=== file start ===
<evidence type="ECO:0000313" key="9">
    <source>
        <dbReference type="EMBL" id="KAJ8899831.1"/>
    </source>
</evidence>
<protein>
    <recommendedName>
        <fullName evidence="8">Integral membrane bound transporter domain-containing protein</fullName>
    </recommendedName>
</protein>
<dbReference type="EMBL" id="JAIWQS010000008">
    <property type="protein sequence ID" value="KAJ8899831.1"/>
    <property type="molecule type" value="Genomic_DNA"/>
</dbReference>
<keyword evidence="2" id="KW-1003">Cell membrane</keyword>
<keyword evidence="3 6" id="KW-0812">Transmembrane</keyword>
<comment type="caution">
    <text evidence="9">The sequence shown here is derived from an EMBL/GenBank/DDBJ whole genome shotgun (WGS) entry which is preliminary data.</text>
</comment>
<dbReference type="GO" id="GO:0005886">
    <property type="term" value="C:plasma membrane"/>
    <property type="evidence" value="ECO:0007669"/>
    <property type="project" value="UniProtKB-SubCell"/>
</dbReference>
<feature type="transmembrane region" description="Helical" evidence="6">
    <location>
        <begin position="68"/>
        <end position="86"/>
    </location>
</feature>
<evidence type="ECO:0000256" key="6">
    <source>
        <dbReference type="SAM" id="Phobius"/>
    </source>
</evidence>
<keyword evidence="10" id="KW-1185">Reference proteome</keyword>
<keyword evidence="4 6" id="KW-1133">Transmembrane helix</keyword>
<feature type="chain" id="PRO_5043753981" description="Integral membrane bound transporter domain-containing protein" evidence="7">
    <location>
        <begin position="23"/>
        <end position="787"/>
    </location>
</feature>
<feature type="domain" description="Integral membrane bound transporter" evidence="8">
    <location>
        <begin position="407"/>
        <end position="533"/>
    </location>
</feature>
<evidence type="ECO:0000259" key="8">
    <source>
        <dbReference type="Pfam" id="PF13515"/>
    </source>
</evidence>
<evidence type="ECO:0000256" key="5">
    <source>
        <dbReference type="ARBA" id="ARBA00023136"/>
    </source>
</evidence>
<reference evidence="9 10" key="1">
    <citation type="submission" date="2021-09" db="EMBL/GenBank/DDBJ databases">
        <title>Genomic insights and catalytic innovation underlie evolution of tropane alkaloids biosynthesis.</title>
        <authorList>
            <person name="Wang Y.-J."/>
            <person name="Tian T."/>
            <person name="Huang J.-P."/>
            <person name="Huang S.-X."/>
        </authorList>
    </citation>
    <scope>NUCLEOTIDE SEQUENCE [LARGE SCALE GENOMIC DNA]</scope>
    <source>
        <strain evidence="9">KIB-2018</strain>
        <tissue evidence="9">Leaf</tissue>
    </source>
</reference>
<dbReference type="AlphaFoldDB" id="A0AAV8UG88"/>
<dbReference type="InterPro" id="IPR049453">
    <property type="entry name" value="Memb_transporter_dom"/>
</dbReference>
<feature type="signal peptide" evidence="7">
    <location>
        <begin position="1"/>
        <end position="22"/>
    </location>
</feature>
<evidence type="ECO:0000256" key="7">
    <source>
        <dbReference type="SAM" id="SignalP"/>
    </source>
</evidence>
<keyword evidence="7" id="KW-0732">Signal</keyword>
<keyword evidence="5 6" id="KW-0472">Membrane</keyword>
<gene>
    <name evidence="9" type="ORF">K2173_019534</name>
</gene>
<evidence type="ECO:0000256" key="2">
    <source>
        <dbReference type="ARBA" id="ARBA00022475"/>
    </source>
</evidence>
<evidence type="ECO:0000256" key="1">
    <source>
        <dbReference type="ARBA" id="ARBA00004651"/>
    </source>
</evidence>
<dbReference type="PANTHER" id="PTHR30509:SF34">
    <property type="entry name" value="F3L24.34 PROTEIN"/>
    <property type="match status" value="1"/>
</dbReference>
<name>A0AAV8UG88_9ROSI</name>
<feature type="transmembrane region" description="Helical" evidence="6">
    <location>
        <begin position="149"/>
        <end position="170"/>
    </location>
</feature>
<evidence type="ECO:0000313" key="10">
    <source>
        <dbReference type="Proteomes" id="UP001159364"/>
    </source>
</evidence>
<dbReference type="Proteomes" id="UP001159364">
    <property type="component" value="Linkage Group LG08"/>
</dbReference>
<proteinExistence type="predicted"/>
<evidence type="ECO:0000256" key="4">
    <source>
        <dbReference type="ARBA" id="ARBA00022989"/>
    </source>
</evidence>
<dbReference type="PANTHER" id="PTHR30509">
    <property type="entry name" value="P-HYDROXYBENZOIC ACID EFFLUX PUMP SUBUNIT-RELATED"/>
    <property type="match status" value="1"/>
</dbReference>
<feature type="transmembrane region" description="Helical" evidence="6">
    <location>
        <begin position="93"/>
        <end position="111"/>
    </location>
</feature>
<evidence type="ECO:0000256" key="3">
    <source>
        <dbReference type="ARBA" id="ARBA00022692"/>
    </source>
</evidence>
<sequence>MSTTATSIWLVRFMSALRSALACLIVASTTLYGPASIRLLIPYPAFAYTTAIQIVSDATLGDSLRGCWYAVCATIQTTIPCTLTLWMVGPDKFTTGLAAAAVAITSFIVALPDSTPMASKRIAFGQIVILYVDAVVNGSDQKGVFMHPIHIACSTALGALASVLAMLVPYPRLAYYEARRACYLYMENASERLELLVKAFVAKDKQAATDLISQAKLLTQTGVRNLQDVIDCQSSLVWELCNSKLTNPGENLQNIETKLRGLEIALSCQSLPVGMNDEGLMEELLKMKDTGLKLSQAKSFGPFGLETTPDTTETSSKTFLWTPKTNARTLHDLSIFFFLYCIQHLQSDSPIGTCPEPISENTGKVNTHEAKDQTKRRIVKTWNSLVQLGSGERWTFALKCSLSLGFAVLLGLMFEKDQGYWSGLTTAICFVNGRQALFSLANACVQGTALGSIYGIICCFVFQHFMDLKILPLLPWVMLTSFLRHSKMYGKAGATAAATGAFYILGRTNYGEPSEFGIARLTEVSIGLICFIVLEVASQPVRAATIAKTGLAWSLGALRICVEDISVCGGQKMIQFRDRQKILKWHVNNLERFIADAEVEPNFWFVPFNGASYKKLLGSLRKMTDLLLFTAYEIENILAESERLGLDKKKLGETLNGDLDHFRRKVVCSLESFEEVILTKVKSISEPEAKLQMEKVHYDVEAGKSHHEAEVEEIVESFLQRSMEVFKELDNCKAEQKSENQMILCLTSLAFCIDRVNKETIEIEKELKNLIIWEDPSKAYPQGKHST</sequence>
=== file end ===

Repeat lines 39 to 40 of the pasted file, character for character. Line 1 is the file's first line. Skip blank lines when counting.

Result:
    <location>
        <begin position="23"/>